More than £50 million was lost last year to scams where victims are tricked into handing over control of their computer or smartphone to criminals.
New data from Action Fraud, the national reporting centre for fraud and cybercrime, reveals that 20,144 people fell victim to scams where they were persuaded to grant criminals remote access to their device. Victims reported losing a total of £57,790,384 – an average loss of £2,868 per victim.
Remote access tool scams will often begin with a browser pop-up saying that your computer is infected with a virus, or with a call from someone claiming to be from your financial provider saying that they need to connect to your computer in order to cancel a fraudulent transaction on your account.
Criminals will try to persuade the victim to download and connect via a remote access tool, which allows the criminal to gain access to the victim’s computer or mobile phone. If the victim allows the criminal connection via the tool, they are able to steal money and access the victims banking information.
Detective Chief Inspector Craig Mullish, from the City of London Police, said: “While remote access tools are safe when used legitimately, we want the public to be aware that they can be misused by criminals to perpetrate fraud. We often see criminals posing as legitimate businesses in order to trick people into handing over control of their computer or smartphone.
“You should only install software or grant remote access to your computer if you’re asked by someone you know and trust, such as a friend or family member, and never as a result of an unsolicited call, browser pop-up or text message.”
In one case, a victim lost over £20,000 after they received a call from someone claiming to be from Sky stating that there was a problem with their Sky box. The suspect persuaded the victim to download a remote access tool to their device which enabled the suspect to access the victim’s online banking and make a number of transfers to an account under the suspect’s control.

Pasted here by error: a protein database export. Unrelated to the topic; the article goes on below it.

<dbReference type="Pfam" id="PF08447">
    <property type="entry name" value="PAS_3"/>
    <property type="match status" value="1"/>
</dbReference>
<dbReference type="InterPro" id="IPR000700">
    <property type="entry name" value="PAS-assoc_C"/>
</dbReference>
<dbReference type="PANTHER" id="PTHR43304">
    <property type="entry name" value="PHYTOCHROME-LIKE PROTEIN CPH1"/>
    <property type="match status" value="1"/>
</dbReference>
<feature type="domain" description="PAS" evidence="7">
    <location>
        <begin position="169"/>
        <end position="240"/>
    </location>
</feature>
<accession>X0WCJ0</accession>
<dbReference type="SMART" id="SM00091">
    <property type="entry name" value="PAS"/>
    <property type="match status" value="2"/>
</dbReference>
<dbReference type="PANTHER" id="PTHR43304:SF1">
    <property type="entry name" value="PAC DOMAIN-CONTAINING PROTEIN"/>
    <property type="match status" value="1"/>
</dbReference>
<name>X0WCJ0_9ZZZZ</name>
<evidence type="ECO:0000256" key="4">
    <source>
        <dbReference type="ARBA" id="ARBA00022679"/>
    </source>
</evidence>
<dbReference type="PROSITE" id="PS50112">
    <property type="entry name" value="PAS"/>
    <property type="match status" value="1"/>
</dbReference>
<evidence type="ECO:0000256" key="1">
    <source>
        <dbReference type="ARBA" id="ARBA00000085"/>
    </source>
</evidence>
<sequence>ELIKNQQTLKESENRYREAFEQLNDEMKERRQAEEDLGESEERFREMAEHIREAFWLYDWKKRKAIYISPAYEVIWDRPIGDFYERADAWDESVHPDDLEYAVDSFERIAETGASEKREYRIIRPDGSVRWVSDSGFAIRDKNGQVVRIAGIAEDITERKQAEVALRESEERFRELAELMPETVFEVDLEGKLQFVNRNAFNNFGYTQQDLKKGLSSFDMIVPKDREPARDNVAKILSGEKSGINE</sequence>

Another victim lost over £1,000 after they received a call from someone claiming to be from Amazon stating that they were processing a payment for an Amazon Prime membership. The victim told the suspect that they hadn’t subscribed to Amazon Prime but clicked on a link provided by the suspect to cancel the membership. The link downloaded a remote access tool to their device which enabled the suspect to access the victim’s online banking and empty their account.
Credit Union Chief Executive Martin Groombridge said: “Online fraud is a growing problem, and it is all too easy to be scammed by persuasive criminals posing as genuine businesses. The Credit Union, like all legitimate businesses, will NEVER call you out of the blue asking you to download software to your computer or smartphone and we will NEVER ask you for remote access to your device.”
How to protect yourself online
- Only install software or grant remote access to your computer if you’re asked by someone you know and trust, such as a friend or family member, and never as a result of an unsolicited call, browser pop up, or text message.
- Remember, a bank or service provider will never contact you out of the blue requesting remote access to your device.
- If you believe your laptop, PC, tablet or phone has been infected with a virus or some other type of malware, follow the NCSC’s guidance on recovering an infected device.
- Protect your money by contacting your bank, credit union or financial provider immediately on a different device from the one the scammer contacted you on.
- Report it to Action Fraud on 0300 123 2040 or via police.uk.
Action Fraud also advises that the public follow the advice of the Take Five to Stop Fraud campaign to keep themselves safe from fraud.
- Stop: Taking a moment to stop and think before parting with your money or information could keep you safe.
- Challenge: Could it be fake? It’s okay to reject, refuse or ignore any requests. Only criminals will try to rush or panic you.
- Protect: If you think you’ve been a victim of fraud, contact your bank, credit union or financial provider immediately and report it to Action Fraud online at police.uk or by calling 0300 123 2040.